First off, I can report that the retail decision to increase prices of figures just for kicks is indeed in full effect. Toys R Us stores in the USA are now charging $9.99 for Saga Legends. Similarly, they are charging $9.99 for Mission Series - so two figures, or one figure, the price will be the same. Sometimes there are price increases, sometimes a smaller store does charge an extra buck or two to meet rent and pay employees... and sometimes the store just decides it can charge you a few extra bucks, so it does. And here you go. It is worth noting some online stores are still charging the regular prices, and even if you have to buy a set of 6 it might work out about the same - run the numbers, is all I'm saying. If 4 figures costs you $40 and the set of 6 is $36, well... why not? (And I'm also saying I work for an online toy store in the interests of full transparency.)

One of the questions I ask myself after having done some form or another of this Q&A column since 1998 and various forms of online Star Wars "reporting" since 1995 is "Am I too old and cranky for this?" With this week's announcement of the digital collection I'd say either yes, or that I've been in The Matrix too long to not see the code. I love new technological advancements that improves my experience as a consumer. Digital files of movies I own, well, I don't know if this is it - the six-movie set costs more than the Blu-Ray collection did at launch, seems to have fewer total features, and has no real manufacturing costs. Sure, iTunes and Amazon are taking a cut but nobody has to freight anything to stores or print up anything or manufacture hundreds of thousands of discs. This isn't to poo-poo the successful maintenance of a digital storefront, but it's sort of the same opinion I have of digital music - it's a great supplement to an LP, or something I can get by ripping a CD I paid for (that usually costs less), but I want to avoid paying for MP3s unless I have no other options to buy a nifty physical manifestation of the album.

My favorite way to make digital purchases has been when they come up with a cool collectible to go with it. For example, Freezepop made a USB drive of their logo with their entire discography (give or take) for about $30. Super7 produced a cool designer vinyl figure for Datarock, with a video, pictures, and over 100 MP3s on it for fifty or so bucks. This, I love - getting a toy and entertainment, or a collectible of some sort, really sweetens the pot. Given the fact that the resolution of the files is good enough for now, the figure certainly helps to cushion the blow against realizing that a better, higher-quality version will probably be sold to us yet again in about 5-10 years. Since 1995's "THX" VHS tapes, Lucasfilm has typically found a new way to make a compelling different-enough-to-make-you-mad take on the movies roughly every 3-7 years. It's smart business.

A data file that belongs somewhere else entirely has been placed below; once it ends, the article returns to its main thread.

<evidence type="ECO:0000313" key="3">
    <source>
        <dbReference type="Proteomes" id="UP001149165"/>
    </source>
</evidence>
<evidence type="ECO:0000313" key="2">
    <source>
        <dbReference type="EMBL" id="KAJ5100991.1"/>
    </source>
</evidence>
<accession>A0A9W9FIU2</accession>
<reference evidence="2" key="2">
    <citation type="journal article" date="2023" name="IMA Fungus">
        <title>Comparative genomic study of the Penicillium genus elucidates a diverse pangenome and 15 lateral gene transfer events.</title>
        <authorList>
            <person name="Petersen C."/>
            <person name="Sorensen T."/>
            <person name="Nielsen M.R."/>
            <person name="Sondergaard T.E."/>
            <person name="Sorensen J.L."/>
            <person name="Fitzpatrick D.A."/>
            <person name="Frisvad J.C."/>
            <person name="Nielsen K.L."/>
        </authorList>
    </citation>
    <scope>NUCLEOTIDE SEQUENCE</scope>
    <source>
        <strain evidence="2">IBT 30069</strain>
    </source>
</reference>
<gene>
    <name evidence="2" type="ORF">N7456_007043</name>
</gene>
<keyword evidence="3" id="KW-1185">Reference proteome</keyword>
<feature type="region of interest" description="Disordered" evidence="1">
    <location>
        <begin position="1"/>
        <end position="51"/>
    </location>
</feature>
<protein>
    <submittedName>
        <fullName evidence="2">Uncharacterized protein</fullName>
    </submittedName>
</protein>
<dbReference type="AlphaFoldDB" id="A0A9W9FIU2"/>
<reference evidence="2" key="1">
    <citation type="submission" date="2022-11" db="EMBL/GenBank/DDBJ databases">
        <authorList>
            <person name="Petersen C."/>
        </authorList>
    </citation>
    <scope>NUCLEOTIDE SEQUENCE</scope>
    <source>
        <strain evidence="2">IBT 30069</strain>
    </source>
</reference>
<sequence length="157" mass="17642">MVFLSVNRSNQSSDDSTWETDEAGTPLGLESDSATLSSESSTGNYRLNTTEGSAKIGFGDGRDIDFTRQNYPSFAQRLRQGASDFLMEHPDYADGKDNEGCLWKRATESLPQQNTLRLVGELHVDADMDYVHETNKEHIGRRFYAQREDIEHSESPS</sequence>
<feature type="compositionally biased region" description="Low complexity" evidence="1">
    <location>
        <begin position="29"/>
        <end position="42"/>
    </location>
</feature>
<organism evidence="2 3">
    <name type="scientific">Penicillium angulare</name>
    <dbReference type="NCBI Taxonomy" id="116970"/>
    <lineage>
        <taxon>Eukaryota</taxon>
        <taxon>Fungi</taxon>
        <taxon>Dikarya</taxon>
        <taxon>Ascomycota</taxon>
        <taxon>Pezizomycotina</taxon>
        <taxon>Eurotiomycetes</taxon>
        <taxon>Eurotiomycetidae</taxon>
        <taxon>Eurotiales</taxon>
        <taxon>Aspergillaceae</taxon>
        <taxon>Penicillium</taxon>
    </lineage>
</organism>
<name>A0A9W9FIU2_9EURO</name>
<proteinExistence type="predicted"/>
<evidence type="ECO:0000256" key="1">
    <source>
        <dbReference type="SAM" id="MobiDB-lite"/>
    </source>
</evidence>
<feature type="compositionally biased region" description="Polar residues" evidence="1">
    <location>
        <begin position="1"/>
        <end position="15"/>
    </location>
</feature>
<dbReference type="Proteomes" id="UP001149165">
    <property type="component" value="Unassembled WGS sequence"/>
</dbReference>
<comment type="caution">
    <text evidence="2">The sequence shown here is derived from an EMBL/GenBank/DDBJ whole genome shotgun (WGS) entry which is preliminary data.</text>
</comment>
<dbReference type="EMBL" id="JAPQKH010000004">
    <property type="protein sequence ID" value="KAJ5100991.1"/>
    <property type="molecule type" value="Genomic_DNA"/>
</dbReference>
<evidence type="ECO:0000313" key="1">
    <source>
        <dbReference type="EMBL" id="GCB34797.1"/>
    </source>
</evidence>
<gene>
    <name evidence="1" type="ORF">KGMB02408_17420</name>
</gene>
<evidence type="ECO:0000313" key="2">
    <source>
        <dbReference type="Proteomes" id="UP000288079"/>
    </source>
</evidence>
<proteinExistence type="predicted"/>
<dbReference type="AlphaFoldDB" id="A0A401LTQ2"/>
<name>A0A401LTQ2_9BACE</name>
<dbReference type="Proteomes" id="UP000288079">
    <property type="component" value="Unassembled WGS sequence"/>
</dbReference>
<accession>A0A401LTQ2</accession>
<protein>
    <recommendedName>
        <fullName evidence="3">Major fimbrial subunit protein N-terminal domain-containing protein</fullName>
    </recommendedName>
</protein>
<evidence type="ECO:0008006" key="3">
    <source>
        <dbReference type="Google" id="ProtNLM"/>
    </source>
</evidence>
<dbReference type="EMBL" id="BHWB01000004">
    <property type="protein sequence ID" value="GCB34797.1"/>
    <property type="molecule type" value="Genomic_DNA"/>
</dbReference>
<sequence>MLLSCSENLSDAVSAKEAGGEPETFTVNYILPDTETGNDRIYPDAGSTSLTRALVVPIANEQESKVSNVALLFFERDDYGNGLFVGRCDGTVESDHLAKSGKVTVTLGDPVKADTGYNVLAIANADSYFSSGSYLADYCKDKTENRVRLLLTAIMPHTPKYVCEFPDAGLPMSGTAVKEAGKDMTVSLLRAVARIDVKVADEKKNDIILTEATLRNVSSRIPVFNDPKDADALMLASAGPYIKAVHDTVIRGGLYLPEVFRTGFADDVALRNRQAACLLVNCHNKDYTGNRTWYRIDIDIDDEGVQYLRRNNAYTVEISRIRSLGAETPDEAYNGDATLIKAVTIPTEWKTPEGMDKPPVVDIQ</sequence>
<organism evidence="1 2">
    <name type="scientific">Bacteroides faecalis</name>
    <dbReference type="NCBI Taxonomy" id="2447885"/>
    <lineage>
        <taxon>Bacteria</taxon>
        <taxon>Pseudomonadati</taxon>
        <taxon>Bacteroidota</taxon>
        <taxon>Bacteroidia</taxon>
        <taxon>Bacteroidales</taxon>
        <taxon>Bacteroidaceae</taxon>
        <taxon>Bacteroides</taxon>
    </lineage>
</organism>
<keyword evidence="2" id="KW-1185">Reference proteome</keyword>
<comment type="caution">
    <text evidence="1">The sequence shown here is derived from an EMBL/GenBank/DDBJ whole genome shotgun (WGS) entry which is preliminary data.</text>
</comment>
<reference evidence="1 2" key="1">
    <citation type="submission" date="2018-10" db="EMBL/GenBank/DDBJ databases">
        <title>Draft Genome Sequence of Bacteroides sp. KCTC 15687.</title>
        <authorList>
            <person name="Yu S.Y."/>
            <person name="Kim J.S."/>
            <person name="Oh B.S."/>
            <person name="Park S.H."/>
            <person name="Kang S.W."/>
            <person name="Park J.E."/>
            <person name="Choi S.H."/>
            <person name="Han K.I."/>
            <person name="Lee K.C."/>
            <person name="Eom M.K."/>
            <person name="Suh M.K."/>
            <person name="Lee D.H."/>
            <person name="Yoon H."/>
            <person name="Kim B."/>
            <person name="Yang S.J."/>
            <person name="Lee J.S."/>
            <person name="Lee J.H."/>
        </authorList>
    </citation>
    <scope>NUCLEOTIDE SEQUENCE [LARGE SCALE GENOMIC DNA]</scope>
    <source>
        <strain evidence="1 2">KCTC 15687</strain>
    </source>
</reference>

I'm always glad to see Star Wars keeping up technologically as the franchise isn't exactly a pioneer in this space anymore, and at the same time I basically abandoned CDs in favor of records. (And MP3s... downloaded from the bonus cards, or fabricated through other RadioShack cable-crafted means.) I'm sure better masters with 4K or higher-res versions of these movies are in the works later, but I don't currently have the need to pay for another version of the films because the difference to me is minimal and (and this is depressing) I don't actually watch these movies all that often after working with them so closely over the past two decades. So here's to old tech - if it's still good, I'm just going to try to do my best to wallow in what I've got. (And buy some Rondelles records.)

Also depressing - if you still collect media - it was announced that seasons 17-20 of The Simpsons are not getting a home video release, which really shows something of a lack of good planning on the home video people. The format is, supposedly, dying and that's why it won't happen. Season 1 came out in 2001, and it continued along at a slow trickle of maybe one season a year - maybe a gap of 9 to 11 months wasn't out of the question. I got sick of the gaps and quit around season 4 or 5, and now I have to assume it must be maddening that, after 14 years, Fox not only announces that they won't finish it but there will be a gap thanks to the fact that more recent seasons on Blu-Ray got released out of order. For all the "so and so deserves a figure!" arguments, I assume this must be much worse - to invest hundreds of dollars in a media collection that goes on this long, only to see them drop it near the end? How horrible - and how fortunate to those who got out early. I'll probably be complaining like crazy if Rebels doesn't get a Blu-Ray (or DVD) release.

--Adam Pawlus

Got questions? Email me with Q&A in the subject line now! I'll answer your questions as soon as time (or facts) permit.